A few years ago when I was boarding ships for a living in the Bay Area, I came up the gangway of a tanker one day and when I reached the main deck, the sailor on security watch said to me, “You’re too pretty to be an agent!” I wanted to say “and you’re not pretty enough to be a Victoria’s Secret model, so I guess we both lose!” … but I didn’t – I just thanked him nicely and continued with my work. What he said really bothered me, as it does whenever someone deems a woman unfit for a job for any reason other than her ability. I know he meant it as a compliment, and I knew to take it as such, but it struck me as an archaic notion – I don’t belong on ships because I’m “too pretty”? As if I were wasting all my womanly virtue in a role that should be occupied by a man. What should I be instead, a cocktail waitress? A housewife? (not that there’s anything wrong with being a cocktail waitress or a housewife – those are tough jobs. Necessary and perfectly worthwhile pursuits, at that). But seriously, give me – and the rest of the ladies out here – some damn credit. This is what I want to do, so I’m doing it; in this situation, looks are beyond irrelevant.
Sometimes sexism in the maritime world isn’t so sweet. One of the first captains I ever worked for wanted to know why did I want to work on tugboats? Why wasn’t I on a cruise ship or something, where there were other women? My first thought was “because this is what I’ve chosen to do?” Because I can? And who are you to dictate where I should be working for any reason? He had the nerve at one point to suggest I “think about whether I really belonged here”. I never had to work with him again after that, but he wreaked havoc on my mental state while he could, while I was brand-new to the job.
A few months after this, I was told by another deck hand that I swung a hammer like a girl. I responded with “that’s probably because I’m a girl”. This was the same guy who said to me one day that he didn’t like women working on tugs because they were taking jobs away from men. I was completely unprepared for this remark and had no idea what to say at the time. But I was furious. Really, genius? Because women don’t need to eat or pay bills or anything like that, right? This kind of incredible rudeness, this ignorance, is rare and definitely the exception, but I heard these offensive words early in my career and I wasted a lot of precious time thereafter worrying about whether I would encounter this negative attitude again in the future.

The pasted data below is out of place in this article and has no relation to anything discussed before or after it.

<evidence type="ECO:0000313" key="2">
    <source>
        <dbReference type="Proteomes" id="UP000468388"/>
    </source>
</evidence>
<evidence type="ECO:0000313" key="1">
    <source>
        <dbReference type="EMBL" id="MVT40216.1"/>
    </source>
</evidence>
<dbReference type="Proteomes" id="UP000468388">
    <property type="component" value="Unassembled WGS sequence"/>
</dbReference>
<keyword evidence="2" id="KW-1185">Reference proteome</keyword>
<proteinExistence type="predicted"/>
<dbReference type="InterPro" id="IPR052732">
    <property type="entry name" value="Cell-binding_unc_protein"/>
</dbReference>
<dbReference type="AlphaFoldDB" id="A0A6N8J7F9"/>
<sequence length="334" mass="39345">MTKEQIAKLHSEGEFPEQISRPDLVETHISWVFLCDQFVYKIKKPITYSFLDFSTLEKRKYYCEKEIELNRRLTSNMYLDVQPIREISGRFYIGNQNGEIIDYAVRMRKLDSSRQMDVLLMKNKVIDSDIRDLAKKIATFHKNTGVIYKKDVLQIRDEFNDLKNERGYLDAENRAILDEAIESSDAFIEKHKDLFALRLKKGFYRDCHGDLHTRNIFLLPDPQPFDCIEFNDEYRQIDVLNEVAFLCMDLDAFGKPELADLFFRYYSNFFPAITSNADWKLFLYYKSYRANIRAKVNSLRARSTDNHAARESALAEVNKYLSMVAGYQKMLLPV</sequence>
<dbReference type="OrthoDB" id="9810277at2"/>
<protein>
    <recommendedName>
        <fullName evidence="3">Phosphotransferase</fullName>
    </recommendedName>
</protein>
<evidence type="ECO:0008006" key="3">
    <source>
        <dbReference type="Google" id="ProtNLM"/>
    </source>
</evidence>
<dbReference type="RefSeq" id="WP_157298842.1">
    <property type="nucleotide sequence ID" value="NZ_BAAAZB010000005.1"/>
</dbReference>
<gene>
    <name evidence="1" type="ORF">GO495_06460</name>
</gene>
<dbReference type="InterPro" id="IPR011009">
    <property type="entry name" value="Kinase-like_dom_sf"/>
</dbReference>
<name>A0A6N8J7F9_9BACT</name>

If I’ve learned anything in the last few years, it’s that I don’t need to hide the fact that I’m a woman; I don’t need to change or act more masculine to fit in. I can just be myself, and the guys should treat me like any other member of the crew. I’ve worked for many great captains and mates, most of them in their forties, fifties or sixties, who didn’t give a second thought to my being different: I was their deck hand, they liked me as a person, and we got along fine. And while some of them may not be able to be completely gender-blind, I don’t care as long as they keep their opinions to themselves. What I’d really like to see is for more women to enter the industry, and for their male counterparts of future generations to think nothing of it; to see a woman on the ship and see her not as a woman but as a human being and fellow crew member, and treat her with respect. And don’t make asinine assertions like she’s too pretty to be a sailor.